In any nation, if a company has explicit support from the government, it's a big competitive advantage, and that's even more the case in countries like China and Russia. So shareholders of Chinese internet giant Alibaba (BABA 0.80%) have extra reason to be upbeat about the news that it's paying $2 billion for a 10% stake in, one of Russia's largest tech companies, and a 48% stake in their new e-commerce joint venture, AliExpress Russia.

In this segment from MarketFoolery, host Mac Greer and analyst Aaron Bush consider what it all means for the state of e-commerce in Russia, for the businesses involved, and for their rivals.

A full transcript follows the video.

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This video was recorded on Sept. 12, 2018.

Mac Greer: Let's move overseas to Russia. Chinese internet giant Alibaba is entering into a $2 billion joint venture with the Russian internet services company Mail.Ru. Aaron, what strikes me, there are a lot of interesting things going on with this deal. But this deal is backed by the Kremlin through the Russian Direct Investment Fund. How should I feel about this?

Aaron Bush: I think this deal is interesting for a couple of reasons. One is the geopolitical elements of it. This deal was actually announced when Putin and Xi Jinping were meeting in Russia. As the two countries have come closer together politically, coming closer together economically has sort of lagged. In some ways, this deal is symbolic of the current state of politics, and maybe is a hint of what else is to come in the future. That's interesting.

I do think that the business angle itself is more interesting. Alibaba is taking a 10% stake in Mail.RU. That company is one of Russia's largest tech companies. They have a really strong presence in email, you can get a hint from that from the name, but also social and other online services. Something like 90% of Russians interface with that company every month. It's very penetrated in Russia.

Alibaba is partnering with them to tackle Russia's nascent e-commerce market. On top of the 10% that they're investing in the parent company, they're also going to be taking a 48% stake and a new e-commerce joint venture with them. 52% will be owned by Mail.RU. The new venture will be called Aliexpress Russia.

I think this is interesting because they have a pretty good chance of success here. On one hand, the e-commerce penetration rate in Russia is only 3% of total sales. In reference, in China, where Alibaba is coming from, it's 15% of sales.

Greer: In the U.S., around 20%.

Bush: Yeah, it's around there. The runway just from that angle is huge. But by combining Mail.RU's 100 million or so users with Alibaba's several hundred million online merchants, I could see how that could scale pretty fast. This is a big move. But they're also not alone. I think that's interesting, too.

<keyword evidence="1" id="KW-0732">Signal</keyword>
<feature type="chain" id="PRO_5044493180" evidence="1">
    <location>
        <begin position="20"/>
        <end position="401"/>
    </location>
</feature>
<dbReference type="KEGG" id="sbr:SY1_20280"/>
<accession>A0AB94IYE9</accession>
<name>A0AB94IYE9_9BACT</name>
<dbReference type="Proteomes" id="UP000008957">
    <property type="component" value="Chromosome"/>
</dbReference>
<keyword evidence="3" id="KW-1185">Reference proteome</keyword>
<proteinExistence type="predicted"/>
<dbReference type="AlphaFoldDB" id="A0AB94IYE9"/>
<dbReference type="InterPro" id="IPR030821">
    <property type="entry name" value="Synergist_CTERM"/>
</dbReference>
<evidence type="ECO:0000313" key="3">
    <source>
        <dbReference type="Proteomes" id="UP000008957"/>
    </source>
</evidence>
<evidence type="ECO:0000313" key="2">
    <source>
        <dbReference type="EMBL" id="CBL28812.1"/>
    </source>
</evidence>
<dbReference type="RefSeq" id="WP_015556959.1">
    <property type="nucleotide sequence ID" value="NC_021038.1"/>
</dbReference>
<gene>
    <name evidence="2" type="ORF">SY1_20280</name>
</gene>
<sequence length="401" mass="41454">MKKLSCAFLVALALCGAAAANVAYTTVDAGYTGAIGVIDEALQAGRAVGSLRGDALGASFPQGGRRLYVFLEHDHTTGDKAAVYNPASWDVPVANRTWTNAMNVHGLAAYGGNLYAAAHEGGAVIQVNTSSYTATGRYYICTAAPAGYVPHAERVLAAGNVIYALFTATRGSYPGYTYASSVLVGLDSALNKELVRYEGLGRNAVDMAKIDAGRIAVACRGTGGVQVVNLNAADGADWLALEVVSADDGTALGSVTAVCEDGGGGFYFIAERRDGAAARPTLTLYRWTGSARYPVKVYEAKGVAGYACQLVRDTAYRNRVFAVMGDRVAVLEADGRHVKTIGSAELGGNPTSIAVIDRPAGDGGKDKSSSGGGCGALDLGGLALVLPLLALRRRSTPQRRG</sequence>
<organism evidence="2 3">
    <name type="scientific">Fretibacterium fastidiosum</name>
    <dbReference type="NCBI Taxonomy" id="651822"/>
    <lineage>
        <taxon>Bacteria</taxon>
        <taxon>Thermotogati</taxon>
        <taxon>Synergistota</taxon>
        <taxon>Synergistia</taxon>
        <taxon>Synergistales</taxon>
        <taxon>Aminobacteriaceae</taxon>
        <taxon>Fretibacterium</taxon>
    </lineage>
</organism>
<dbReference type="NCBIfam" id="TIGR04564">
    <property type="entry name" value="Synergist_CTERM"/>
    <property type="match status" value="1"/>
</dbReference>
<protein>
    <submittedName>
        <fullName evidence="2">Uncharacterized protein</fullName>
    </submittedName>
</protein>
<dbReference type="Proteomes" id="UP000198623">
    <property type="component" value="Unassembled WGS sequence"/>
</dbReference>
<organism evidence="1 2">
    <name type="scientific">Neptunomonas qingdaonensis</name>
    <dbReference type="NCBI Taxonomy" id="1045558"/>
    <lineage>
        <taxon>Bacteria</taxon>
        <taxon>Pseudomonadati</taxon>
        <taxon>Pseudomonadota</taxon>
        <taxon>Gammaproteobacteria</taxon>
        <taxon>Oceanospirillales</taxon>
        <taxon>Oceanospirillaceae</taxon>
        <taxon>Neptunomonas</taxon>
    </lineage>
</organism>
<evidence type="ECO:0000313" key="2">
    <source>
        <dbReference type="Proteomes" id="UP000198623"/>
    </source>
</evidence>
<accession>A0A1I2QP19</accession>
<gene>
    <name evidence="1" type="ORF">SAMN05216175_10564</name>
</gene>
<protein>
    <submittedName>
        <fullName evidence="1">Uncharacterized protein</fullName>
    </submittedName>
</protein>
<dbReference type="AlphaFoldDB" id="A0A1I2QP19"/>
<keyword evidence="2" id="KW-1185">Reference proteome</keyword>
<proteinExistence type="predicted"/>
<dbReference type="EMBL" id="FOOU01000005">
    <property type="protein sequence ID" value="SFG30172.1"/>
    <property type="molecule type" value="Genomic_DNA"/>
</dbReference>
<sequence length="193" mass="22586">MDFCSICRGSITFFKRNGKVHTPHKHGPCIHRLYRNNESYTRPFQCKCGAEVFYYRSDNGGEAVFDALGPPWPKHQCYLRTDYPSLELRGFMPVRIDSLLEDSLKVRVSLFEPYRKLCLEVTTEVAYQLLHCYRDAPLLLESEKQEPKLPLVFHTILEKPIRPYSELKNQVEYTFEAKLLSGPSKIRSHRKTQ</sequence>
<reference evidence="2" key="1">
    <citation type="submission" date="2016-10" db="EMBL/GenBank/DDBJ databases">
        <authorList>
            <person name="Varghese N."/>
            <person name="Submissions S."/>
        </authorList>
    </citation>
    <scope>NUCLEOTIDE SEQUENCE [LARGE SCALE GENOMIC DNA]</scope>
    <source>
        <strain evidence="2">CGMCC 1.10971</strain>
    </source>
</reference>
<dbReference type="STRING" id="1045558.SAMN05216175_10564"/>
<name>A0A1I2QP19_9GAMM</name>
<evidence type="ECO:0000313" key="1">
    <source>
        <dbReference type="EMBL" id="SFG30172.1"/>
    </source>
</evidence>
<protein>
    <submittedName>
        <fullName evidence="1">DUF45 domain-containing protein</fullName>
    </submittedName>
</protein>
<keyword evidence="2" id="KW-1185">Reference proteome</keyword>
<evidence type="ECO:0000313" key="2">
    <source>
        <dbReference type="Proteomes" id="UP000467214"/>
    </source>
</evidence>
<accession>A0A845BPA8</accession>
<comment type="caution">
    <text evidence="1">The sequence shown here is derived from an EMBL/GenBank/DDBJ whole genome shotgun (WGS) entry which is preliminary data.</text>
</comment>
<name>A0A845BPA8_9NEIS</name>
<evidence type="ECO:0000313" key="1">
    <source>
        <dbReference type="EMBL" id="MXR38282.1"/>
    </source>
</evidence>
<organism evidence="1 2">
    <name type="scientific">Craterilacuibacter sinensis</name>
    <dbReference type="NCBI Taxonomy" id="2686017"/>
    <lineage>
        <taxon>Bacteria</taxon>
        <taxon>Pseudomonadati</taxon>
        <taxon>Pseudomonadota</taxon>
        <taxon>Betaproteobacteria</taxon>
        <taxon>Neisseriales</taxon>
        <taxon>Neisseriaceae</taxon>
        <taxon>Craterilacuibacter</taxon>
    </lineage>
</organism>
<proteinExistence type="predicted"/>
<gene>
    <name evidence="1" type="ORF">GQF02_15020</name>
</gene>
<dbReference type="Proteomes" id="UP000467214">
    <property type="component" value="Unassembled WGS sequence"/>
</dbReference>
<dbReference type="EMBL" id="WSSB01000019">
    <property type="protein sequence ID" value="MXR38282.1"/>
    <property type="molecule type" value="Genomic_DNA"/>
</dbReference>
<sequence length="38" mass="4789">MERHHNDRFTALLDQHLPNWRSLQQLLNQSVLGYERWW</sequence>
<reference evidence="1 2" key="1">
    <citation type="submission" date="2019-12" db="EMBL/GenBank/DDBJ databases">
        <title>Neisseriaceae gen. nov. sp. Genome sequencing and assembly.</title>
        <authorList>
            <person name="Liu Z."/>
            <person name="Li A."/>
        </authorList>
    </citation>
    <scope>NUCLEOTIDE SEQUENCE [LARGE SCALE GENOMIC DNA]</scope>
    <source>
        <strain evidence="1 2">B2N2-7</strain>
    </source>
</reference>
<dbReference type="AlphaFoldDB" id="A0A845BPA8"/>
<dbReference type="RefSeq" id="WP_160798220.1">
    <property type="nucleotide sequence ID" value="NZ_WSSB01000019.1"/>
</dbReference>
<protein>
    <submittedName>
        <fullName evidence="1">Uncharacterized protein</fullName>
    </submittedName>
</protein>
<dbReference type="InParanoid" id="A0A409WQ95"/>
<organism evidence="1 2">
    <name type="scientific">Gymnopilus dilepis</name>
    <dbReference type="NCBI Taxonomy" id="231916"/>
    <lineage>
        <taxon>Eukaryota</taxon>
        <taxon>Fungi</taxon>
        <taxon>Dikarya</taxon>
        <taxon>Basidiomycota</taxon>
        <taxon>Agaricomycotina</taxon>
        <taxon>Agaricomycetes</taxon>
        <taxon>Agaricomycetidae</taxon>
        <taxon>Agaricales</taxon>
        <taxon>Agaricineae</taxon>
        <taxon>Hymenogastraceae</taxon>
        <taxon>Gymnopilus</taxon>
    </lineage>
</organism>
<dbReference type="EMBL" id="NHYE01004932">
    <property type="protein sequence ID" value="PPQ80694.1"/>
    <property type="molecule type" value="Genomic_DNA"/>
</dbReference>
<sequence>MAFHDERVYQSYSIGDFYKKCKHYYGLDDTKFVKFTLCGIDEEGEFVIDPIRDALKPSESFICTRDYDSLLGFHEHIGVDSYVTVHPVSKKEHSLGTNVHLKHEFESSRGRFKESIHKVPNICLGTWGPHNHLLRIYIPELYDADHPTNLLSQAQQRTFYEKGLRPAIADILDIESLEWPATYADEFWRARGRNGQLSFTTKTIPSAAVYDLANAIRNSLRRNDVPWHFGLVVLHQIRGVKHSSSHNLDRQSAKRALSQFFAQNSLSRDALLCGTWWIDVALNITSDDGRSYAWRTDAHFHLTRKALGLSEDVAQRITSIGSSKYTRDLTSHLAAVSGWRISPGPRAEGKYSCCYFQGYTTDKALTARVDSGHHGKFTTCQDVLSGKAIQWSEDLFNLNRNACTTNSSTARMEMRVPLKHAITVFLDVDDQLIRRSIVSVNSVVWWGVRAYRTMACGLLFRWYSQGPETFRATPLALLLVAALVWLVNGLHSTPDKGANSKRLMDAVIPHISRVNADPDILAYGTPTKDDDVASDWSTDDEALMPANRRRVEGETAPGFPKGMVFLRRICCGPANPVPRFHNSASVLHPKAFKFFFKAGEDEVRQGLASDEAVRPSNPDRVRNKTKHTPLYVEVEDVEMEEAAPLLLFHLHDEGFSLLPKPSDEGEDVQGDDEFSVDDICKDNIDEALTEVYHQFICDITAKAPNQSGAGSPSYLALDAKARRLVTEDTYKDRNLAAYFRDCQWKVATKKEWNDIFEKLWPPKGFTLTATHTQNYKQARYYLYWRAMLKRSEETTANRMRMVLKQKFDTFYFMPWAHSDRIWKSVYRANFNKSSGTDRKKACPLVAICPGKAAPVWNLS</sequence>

Greer: But when I see this phrase, that the deal is backed by the Kremlin, I mean, do you really have to have a stomach for risk and volatility? Already, we've talked about some of the risks that may be inherent in some of the Chinese stocks. There's a part of me that's not quite sure I know what I'm getting there.

Bush: I do think censorship, that type of thing, will definitely exist. But would you rather invest in a company that's backed by the country that you're operating in? Or invest in a competitor that's not backed by the country? In similar ways to how Alphabet, or Google at the time, failed to operate in China, but Baidu succeeded, that was because they were more in line with the Chinese government. I have a feeling a similar thing could happen here.

But they're not alone. Yandex, in December, also partnered with a new joint venture with Sberbank, which is the state-owned, huge Russian bank, for another massive joint venture attacking e-commerce. I think no matter how you are to approach the Russian e-commerce market, which has huge upside, the government's going to be involved in some way.

Greer: And they're betting on different horses. That's reassuring, in some sense.

Bush: Yeah, through different vehicles. It's still different people behind it, but just the fact that the backing is there, and that the scale of capital going into it is there, we'll see. We'll see a battle for Russian e-commerce dominance start to play out. It's super small right now. But if we check back in five years or so, it's going to be completely different.

Greer: I just have this vision, if you're a manager, if you're the CEO, and you have to report your quarterly numbers to Putin. Maybe you just came up a little short. And you're just sweating it. You're like, "I really don't want to give that PowerPoint."

Bush: Yeah, I don't know if he'll be checking that closely, but you never know.